M. J. Young
Prominent among the citizens of Washington township, who, by lives of probity, honest dealings and industry, are entitled to the admiration and respect that is accorded them by their fellow men is the subject of this sketch. Mr. Young is a native of Washington township, and was born June 30, 1861. His parents were John and Martha (Drake), nee Ogden Young.
Joseph Drake, maternal grandfather of the subject, was born in Maryland in 1774, his wife being Mary White, whose birth occurred February 23, 1778. Some time after their marriage the Drakes removed to Ohio, and kept what was then known as a tavern on the road between Cincinnati and Reading, Ohio. It was in 1833 when they transferred their belongings to Shelby county, Indiana, settling in Washington township. Shortly after his arrival there Mr. Drake engaged in the business of miller. Eventually, however, he disposed of this establishment, and removed to Hope, Indiana, where he remained until he moved to Shelbyville, where he died October 11, 1861, his wife following him o the grave September 3d of the same year.
Martha Drake, daughter of Joseph and Mary, was wedded to Henry Ogden in May 1837, and he died September 27, 1856. Three years later she entered a matrimonial alliance with John Young, father of the subject. John Young was born in Yorkshire, England, in March, 1812, and came to America in 1830, locating at Cincinnati, where he lived until 1836. He was a gardener by trade, and a man of small means. Believing that he could better his financial condition by engaging in agricultural pursuits, he decided to give up city life, and he betook himself to Washington township. He had sufficient capital to purchase eighty acres of heavily wooded land, and through seemingly endless toil, succeeded in clearing a large portion of it. He prospered and kept adding to his possessions until he was the owner of two hundred twenty acres of the most fertile land in Shelby county. He died at Shelbyville, March 11, 1890. He was a man of clean personality and the strictest integrity. He had been married previously to his alliance with Mrs. Ogden. His first wife, who was Frances Hargrove, died after having given birth to eight children.
M. J. Young, in common with other lads of his day, attended the district schools, and received a fair education. He was married December 21, 1880, to Melissa E. Fateley, who was born March 25, 1856. One child, Arthur, was born to them, his birth having occurred December 3, 1890. He received a common school education, and resides with his parents.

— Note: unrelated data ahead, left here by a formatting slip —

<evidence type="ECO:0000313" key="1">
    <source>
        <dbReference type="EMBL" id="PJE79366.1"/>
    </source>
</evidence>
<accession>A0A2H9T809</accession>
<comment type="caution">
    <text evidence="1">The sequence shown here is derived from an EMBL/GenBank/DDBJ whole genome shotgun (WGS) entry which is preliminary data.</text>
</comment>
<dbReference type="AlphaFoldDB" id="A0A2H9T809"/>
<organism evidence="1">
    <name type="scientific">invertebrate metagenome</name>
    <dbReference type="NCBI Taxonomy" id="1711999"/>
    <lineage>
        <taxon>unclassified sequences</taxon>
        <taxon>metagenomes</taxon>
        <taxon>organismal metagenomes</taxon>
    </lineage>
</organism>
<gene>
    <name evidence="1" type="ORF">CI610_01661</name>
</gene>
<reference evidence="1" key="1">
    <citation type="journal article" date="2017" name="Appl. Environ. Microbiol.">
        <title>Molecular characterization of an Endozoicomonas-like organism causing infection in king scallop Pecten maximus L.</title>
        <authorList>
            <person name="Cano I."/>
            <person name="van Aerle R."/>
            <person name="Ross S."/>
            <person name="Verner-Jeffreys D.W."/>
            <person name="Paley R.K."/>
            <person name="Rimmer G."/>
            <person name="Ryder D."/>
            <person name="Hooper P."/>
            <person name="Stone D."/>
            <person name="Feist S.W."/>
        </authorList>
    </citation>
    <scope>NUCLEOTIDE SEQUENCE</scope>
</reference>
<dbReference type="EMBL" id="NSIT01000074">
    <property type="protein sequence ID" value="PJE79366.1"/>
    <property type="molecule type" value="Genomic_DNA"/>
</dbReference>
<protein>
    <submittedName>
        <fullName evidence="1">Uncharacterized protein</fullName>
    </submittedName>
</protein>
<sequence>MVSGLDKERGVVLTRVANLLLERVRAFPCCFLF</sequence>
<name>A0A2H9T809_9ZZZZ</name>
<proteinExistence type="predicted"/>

When Mr. Young began farming he was the owner of but forty acres. He purchased more land from time to time until now his farm consists of one hundred and forty acres of splendidly improved soil. He is considered one of the most successful agriculturists in this section of Indiana. He does no give his entire time to the farm by any means, however, as he is an experienced breeder of high grade stock, and has on his place a number of fine colts and horses. He takes an interest in fraternal orders, and is a member of Chillon Lodge, No. 129, Knights of Pythias, of Shelbyville, and Modern Woodmen, 3372, Shelby Camp. In politics he has always been identified with the Democratic party, although he is inclined to be independent in local elections. Mr. Young has a high respect for truth and honesty, and is noted among those with whom he has frequent business transactions to be thoroughly fair and straightforward in all of his dealings.
Mr. Young is not only a hunter of considerable local renown, but is an ardent follower of the piscatorial art, spending considerable time along the river banks during the fishing season, and big catches of members of the finny tribe are of frequent occurrence with him.
Chadwick's History of Shelby County, Indiana, by Edward H. Chadwick, B.A., assisted by well known local talent, B.F. Bowen & Co, Publishers: Indianapolis, IN, 1909, p 750-751.
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